97976062

Photo by: Dorling Kindersley

Dorling Kindersley

During a Plague, Newton Discovered Gravity

The world is currently locked in the grip of the deadly novel coronavirus. Around the globe, schools are closed, businesses are shuttered, and families are staying home as much as possible in order to curb the spread of the disease.

April 29, 2020

#SocialDistancing is the new norm, but it’s not the first time humanity has responded in this way to the threat of a nasty germ.

The Plague

The angel of death presides over London during the Great Plague of 1664-1666, holding an hourglass in one hand and a spear in the other. Published in 'The Intelligencer', 26th June 1665. (Photo by Hulton Archive/Getty Images)

75981932

The angel of death presides over London during the Great Plague of 1664-1666, holding an hourglass in one hand and a spear in the other. Published in 'The Intelligencer', 26th June 1665.

Photo by: Hulton Archive

Hulton Archive

The angel of death presides over London during the Great Plague of 1664-1666, holding an hourglass in one hand and a spear in the other. Published in 'The Intelligencer', 26th June 1665.

In 1666, a fresh round of plague swept through London, England. Yes, it was that plague, the Black Death, making its final major appearance on the world stage. In response to the crisis, London and its environments shut down--including the schools and even the University at Cambridge.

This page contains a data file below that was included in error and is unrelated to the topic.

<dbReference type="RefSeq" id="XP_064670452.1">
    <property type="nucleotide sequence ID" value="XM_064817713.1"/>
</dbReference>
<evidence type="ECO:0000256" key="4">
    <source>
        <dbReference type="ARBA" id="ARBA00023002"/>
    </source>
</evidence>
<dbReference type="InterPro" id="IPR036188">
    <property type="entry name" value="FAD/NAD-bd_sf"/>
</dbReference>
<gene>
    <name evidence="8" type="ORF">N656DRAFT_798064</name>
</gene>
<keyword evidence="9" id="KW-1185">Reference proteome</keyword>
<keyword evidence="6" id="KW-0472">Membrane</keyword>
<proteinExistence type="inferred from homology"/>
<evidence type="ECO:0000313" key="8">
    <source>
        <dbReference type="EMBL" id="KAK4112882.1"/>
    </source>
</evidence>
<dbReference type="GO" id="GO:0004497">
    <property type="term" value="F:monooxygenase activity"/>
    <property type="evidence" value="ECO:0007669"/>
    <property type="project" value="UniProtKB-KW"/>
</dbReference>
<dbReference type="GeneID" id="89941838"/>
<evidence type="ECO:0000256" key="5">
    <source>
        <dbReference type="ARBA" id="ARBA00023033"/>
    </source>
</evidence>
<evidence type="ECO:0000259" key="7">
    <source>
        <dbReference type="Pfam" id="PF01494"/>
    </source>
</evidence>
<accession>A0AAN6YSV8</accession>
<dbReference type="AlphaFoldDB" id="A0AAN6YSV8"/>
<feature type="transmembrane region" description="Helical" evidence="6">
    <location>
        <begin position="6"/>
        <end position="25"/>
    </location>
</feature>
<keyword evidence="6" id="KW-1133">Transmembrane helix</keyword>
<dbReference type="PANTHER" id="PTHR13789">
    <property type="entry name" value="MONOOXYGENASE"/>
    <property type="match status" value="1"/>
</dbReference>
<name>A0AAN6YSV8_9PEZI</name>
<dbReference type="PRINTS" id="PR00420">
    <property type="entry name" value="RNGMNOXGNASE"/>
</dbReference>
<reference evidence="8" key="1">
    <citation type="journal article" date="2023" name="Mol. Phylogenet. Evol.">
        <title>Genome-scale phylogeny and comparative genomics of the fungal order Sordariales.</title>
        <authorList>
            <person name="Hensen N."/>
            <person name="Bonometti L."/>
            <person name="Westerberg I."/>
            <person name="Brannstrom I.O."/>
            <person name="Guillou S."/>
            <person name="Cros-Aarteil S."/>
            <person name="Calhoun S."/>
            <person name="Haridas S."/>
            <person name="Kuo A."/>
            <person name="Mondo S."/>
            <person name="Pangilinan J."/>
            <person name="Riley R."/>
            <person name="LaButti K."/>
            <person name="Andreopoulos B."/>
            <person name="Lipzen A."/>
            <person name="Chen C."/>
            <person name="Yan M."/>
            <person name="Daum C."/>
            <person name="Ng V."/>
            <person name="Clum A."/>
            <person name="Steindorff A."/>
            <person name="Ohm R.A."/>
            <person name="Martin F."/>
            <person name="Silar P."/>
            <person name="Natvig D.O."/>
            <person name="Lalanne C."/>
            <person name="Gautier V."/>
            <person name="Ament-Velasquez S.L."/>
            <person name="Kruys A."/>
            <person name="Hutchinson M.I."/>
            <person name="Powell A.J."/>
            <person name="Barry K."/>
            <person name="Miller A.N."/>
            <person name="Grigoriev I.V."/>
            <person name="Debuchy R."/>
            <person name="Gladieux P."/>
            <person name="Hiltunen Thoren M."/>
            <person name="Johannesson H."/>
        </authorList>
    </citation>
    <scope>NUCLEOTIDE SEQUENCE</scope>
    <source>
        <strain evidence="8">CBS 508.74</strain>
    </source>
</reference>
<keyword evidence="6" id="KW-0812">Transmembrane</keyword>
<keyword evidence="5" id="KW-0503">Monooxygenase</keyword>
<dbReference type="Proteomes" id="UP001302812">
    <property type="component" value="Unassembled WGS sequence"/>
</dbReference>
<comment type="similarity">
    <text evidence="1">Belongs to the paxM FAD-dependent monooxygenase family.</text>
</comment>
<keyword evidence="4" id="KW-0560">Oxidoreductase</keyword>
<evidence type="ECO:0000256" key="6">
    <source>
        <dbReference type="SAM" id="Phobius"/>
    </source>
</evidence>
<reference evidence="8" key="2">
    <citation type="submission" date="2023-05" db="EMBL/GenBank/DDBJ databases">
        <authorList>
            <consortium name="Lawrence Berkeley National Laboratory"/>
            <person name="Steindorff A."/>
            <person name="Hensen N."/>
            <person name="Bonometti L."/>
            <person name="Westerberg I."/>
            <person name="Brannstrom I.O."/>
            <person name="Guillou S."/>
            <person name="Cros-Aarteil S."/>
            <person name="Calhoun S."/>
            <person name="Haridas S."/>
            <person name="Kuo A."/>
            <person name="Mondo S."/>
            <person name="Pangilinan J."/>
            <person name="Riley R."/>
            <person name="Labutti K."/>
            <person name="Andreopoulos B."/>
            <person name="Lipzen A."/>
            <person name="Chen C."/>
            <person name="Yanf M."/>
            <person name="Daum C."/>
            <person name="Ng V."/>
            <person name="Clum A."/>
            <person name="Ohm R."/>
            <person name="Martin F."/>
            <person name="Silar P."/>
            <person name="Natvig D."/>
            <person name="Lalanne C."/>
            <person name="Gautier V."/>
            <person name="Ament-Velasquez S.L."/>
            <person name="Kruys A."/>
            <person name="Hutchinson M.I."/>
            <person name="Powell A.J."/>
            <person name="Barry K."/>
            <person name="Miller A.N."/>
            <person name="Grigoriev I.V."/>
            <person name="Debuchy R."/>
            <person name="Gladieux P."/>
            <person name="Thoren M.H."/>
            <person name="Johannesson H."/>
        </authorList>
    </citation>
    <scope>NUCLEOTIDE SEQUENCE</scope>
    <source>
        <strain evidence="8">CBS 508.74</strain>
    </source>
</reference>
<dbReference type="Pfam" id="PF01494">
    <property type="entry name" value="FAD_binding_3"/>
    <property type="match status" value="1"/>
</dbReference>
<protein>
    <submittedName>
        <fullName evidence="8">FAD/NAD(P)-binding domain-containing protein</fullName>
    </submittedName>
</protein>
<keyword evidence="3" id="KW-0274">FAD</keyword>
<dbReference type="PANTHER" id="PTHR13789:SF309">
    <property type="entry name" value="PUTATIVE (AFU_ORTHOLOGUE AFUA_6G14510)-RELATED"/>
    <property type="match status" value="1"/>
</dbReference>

In that year, Isaac Newton had recently graduated. He had won a sort of scholarship that would have allowed him to stay at the university for three more years, but due to the shutdown, he went to hang out at his mom’s farm in Lincolnshire. There, free from distractions, he made some of his most powerful insights--like his thoughts regarding falling apples.

Discoveries During Shutdown

92822868

Photo by: Photos.com

Photos.com

According to Newton himself, when he watched an apple fall from a tree, he got a spark of a thought. The apple was falling straight down, not sideways. That meant that whatever the Earth was doing to the apple (let’s go ahead and call it “gravity”), that attraction acted as if it was coming from the dead center of the planet.

Whatever this gravity was, Newton surmised, it might be a property of matter, not something special to the Earth alone. That meant that not only did the Earth have a force of gravity, but so did the apple. And maybe…everything did.

Then Newton Thought Even Bigger

For ages thinkers had thought that the gravity of the Earth was limited to nearby the surface. It made sense: rocks fall but clouds don’t. Newton, with his newfound insight about all things gravity, went all the way: what if the gravity of the Earth extended past the surface, past the clouds, and extended…forever?

It would be a couple more decades after that fateful day until he fully fleshed out his thinking, and what resulted was a true masterpiece: a book called Principia Mathematica (Latin for “Mathematical Principles”). In this book, Newton laid out his laws of motion and his theory of gravity, and was able to use these simple ideas to explain everything from the speed of the Moon in its orbit to the variation of the ocean tides.